Smart rings may seem like something from an impossible (or at least highly unlikely) vision of the future, but surprisingly enough, tech you can wrap around your little finger isn't anything new. Just take this itty-bitty abacus from the 17th century as proof.
Already on Android for the past few months, this conceptually simple calculator app is finally available to iOS users. What may seem basic in theory becomes extraordinary in MyScript's execution, leaving you with a buttonless calculator you'd never think to want but can't imagine living without.
If you're going to have a calculator watch, why trifle? Why bother with something that only performs basic arithmetic? You're trying to make a statement, right: that math is important to you. You should be able to do basic operations in your head. If you're going to wear a calculator on your arm, please wear a badass…
Google's search-based calculator is a bit of a God-send when it comes to impromptu math, but now the Big G has gone and extended its functionality by rolling out a full-on, 34-button scientific calculator.
Long before anybody dreamed of a shiny iPad or glistening ultrabook, engineers and scientists used to get down to business with mechanical calculators to compute their solutions. While the concept of a mechanical calculator sounds ludicrously simple these days, a peek inside one reveals that they're anything but.
This 1942 ad for a comptometer is just perfect because first of all, I had no idea what a comptometer was (a mechanical calculator, basically) and second, the spec sheet is wonderful: no glare dials, elimination of non-essential zeroes, and a "Keystroke Censor."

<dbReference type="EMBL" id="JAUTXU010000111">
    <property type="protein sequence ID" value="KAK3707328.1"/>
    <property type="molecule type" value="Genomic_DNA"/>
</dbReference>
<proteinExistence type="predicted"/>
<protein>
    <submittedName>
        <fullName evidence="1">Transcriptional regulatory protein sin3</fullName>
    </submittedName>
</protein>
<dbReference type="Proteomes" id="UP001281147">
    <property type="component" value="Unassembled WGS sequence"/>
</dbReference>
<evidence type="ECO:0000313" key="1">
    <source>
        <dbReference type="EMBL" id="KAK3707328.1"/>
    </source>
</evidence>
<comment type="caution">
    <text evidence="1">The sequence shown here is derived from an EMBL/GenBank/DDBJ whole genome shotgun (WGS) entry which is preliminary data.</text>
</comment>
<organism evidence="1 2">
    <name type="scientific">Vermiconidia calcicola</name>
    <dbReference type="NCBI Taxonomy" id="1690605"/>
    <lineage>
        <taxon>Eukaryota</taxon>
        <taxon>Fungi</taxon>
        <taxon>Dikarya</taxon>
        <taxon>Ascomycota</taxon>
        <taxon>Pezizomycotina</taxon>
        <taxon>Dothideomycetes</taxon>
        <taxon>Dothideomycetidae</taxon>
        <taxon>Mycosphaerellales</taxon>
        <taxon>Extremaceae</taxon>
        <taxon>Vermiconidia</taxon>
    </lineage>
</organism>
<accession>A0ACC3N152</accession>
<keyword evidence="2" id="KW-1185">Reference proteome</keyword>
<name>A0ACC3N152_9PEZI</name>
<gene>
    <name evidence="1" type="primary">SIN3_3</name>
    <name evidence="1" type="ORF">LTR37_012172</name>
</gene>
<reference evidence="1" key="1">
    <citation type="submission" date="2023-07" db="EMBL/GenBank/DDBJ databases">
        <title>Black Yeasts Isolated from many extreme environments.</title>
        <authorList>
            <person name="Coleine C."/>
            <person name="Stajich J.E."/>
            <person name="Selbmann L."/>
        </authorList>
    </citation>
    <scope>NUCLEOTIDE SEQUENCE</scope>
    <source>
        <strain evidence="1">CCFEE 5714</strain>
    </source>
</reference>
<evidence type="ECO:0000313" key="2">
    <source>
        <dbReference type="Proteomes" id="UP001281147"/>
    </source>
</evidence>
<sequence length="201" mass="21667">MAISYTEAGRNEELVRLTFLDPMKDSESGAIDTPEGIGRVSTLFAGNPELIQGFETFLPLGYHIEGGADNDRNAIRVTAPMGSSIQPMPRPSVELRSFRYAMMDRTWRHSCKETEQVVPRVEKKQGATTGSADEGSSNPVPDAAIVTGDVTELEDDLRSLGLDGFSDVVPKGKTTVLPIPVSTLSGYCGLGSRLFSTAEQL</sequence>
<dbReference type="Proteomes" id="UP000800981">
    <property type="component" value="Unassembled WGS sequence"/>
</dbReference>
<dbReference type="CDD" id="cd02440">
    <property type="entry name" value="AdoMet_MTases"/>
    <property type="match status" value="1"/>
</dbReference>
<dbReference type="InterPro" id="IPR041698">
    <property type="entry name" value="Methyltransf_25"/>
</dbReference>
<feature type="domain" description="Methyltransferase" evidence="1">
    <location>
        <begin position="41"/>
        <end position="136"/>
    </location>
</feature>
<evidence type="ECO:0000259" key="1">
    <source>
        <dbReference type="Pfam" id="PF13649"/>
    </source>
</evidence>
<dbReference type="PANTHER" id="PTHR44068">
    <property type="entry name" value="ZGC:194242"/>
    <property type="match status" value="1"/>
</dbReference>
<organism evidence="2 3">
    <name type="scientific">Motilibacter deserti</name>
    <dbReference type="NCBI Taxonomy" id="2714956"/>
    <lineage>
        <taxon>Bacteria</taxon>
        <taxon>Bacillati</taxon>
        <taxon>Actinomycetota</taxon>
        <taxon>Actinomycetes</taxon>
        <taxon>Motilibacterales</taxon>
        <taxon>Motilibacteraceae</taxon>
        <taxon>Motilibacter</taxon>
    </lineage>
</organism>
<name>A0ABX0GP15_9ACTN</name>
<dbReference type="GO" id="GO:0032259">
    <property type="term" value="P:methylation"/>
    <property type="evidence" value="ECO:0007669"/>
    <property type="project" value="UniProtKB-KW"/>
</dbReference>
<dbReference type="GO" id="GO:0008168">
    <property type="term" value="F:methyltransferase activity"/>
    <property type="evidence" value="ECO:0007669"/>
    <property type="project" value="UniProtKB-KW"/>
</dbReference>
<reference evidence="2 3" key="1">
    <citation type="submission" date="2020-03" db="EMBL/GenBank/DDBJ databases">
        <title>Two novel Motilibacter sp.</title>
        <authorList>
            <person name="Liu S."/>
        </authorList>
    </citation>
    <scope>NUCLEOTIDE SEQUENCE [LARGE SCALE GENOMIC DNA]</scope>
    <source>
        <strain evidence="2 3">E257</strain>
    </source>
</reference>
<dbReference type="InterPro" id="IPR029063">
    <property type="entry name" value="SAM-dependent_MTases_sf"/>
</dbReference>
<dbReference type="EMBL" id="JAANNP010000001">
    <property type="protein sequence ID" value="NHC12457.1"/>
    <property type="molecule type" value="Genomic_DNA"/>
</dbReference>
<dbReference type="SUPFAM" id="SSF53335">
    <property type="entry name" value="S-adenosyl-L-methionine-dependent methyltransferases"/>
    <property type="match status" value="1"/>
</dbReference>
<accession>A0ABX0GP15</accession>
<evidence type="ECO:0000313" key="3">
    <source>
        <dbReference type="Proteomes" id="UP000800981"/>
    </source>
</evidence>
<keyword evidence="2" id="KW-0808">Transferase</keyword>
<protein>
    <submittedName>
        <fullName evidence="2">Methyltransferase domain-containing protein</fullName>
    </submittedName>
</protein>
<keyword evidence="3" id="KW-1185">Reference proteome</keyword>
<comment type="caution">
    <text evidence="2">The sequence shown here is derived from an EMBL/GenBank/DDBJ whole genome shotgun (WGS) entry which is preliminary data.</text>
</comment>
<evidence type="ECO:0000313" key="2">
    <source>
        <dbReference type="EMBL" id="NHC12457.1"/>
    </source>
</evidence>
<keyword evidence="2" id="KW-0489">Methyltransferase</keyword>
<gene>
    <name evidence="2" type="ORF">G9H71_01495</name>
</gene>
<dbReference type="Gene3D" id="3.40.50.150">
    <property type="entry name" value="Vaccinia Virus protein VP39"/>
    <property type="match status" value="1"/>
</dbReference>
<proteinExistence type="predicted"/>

Asteroids headed for Earth are scary. So get to know them a little! You can use the Impact: Earth! calculator to see what kind of damage an asteroid will cause. It's totally not as scary when you crunch the numbers.
If we were given Casio's Prizm calculators in math class, perhaps I wouldn't have failed so dismally. Or maybe I would've got even worse marks—spending the 60 minutes of every class searching for Solitaire and Minesweeper.
Who needs Texas Instruments? Not Matt Stack, creator of the Open SciCal. His homemade, 100% open source graphing calculator not only blows away the functionality of store-bought devices, but is the "ultimate status symbol among the nerdiest of the nerds."
In 1996, you could get a Palm Pilot 1000 with a 16MHz processor, 128KB storage, and a 100-name address book for $300. Times sure have changed! Like, what about a TI graphing calculator?
It's just a calculator. But a very nice one, designed by Canon's camera group, and it uses recycled PowerShot lenses for the glass elements. It's thirty dollars.
We're kicking off our series exploring memorable gadgets from memorable people with one of the most influential tech giants: Steve Wozniak, co-founder of Apple. – JC
Nerds of the world jump of happiness, for HP has brought the legendary HP 15C Scientific Calculator and the HP 12C Financial Calculator for the iPhone and iPod touch, complete with custom skins and programming.
From a fitness and educational standpoint, I understand the idea behind the Alpha Mat. It provides a plyometric type of workout while engaging the mind with numerical sequences—but it's missing a key ingredient.
It must be creative pipe week here at Gizmodo, because people keep sending in their awesome creations. And this might be the best one yet: a functioning TI-83 calculator with a pipe built into it.
This Japanese Human Relations calculator can tell you your compatibility with another person by simply inputting your birthdays. It's sure to save you many headaches.
The first time I opened up Window's 7 calculator, I was delightfully surprised, and that's just not because I happen to be inept at math. It calculates mortgage payments!